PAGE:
We present two measures of competitive balance in professional soccer, one based on the historical rankings of the club and one based on the points in the season. We illustrate their characteristics and calculate them for the Italian first division (Serie A) since 1929 until 2009. Using the cumulated rankings gained by the 60 teams which have taken part to Serie A we show that Italian soccer is characterized by a self-reinforcing mechanism of dominance that makes up a very strong aristocracy composed of at most 10 teams. We also show that increasing the number of promoted clubs has an innovative impact. Our results imply that each season is fiercely fought, and it might be even more so with a smaller number of clubs, given an appropriate turnover of promoted clubs. However, this policy would imply a dilemma between the desire to foster competitive balance in the season versus reducing the number of matches –a source of revenue. We comment upon one feature of the new sharing rule on television revenues, while awaiting for more extensive empirical research. Our results cast a doubt on the weight given to historical competitive balance in the sharing rule effective from season 2010-11. The relevance given to the club’s history does not contrast the aristocracy; hence, giving seasonal competitive balance more space inside the sharing rule could hamper the dominance of bigger clubs.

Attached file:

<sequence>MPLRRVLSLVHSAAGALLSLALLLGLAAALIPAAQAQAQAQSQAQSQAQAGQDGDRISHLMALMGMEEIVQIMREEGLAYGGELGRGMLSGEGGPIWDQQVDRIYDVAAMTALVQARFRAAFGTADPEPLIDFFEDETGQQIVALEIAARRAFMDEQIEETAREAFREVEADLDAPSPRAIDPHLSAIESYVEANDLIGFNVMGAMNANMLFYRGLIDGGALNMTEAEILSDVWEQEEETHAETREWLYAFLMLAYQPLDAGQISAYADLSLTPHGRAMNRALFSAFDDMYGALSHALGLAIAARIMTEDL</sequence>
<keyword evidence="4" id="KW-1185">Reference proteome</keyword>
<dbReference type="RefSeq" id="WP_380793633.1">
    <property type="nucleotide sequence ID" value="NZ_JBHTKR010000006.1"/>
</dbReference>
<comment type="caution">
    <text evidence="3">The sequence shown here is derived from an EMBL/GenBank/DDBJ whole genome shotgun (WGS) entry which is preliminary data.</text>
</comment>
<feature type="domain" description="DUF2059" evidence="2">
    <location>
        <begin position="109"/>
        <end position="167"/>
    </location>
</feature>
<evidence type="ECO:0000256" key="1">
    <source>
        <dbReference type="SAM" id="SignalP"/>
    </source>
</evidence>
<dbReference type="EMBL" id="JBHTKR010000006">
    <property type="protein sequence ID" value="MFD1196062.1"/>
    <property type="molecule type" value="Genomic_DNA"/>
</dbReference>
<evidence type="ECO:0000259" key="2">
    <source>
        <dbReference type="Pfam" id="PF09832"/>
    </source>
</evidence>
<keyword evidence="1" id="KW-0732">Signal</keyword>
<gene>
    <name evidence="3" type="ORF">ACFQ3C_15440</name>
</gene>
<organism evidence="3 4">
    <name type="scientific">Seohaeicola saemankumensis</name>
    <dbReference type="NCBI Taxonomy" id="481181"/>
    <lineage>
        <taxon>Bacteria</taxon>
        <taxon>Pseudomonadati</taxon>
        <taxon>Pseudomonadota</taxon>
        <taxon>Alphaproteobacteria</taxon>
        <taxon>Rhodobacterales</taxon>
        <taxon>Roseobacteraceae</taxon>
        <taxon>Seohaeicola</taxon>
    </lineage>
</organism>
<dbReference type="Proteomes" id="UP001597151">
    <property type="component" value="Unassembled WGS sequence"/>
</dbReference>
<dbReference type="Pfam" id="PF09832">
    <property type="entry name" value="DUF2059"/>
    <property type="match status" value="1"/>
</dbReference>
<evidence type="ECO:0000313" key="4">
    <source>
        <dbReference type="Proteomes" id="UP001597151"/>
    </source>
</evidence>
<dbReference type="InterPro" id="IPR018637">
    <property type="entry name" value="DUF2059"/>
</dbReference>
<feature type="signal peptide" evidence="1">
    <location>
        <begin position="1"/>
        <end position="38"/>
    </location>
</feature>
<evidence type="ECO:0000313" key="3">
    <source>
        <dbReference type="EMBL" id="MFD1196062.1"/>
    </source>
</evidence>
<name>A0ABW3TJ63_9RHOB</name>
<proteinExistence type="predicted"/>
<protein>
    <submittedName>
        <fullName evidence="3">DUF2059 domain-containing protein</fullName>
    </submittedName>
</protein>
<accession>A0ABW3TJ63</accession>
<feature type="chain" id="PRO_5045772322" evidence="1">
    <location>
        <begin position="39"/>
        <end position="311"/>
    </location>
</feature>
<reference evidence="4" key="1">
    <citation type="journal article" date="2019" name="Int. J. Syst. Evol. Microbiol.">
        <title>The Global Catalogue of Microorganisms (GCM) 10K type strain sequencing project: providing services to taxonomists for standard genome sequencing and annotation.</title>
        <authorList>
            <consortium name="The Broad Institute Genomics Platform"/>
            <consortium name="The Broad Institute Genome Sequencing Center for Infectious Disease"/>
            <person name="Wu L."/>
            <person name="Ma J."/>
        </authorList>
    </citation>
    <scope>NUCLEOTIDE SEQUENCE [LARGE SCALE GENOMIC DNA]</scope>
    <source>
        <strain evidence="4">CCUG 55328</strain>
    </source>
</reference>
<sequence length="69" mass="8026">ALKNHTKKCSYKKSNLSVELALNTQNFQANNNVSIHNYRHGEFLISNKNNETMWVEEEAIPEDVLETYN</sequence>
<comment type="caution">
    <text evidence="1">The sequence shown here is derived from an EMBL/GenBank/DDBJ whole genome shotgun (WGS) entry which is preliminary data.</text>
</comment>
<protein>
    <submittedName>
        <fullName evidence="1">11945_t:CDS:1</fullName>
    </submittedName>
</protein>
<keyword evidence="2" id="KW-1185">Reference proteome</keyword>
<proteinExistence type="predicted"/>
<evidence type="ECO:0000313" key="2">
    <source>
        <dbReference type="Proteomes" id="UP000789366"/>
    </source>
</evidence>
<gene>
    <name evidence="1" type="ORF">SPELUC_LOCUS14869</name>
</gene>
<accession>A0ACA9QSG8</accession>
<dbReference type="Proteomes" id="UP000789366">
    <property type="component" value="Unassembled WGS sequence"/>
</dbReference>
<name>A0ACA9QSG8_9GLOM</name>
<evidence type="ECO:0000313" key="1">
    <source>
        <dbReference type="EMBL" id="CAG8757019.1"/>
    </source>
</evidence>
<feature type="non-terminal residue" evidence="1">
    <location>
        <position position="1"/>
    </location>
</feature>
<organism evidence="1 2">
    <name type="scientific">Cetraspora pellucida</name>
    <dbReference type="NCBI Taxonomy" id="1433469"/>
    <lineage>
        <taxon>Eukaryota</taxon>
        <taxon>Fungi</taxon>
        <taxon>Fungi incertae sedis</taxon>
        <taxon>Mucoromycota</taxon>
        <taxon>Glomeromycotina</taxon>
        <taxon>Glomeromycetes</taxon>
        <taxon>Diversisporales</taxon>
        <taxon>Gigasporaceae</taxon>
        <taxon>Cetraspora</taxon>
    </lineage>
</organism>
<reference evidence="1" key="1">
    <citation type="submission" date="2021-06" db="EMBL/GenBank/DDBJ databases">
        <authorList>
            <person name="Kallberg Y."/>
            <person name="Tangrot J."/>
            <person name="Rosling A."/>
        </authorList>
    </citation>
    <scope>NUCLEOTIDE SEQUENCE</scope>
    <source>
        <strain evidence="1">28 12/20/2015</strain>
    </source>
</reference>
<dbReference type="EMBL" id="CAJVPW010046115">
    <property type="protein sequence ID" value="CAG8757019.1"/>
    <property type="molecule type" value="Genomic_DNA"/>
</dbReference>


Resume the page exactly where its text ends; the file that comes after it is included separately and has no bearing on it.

|Number of pages||27|
|Journal||RIVISTA DI DIRITTO ED ECONOMIA DELLO SPORT|
|Publication status||Published - 2010|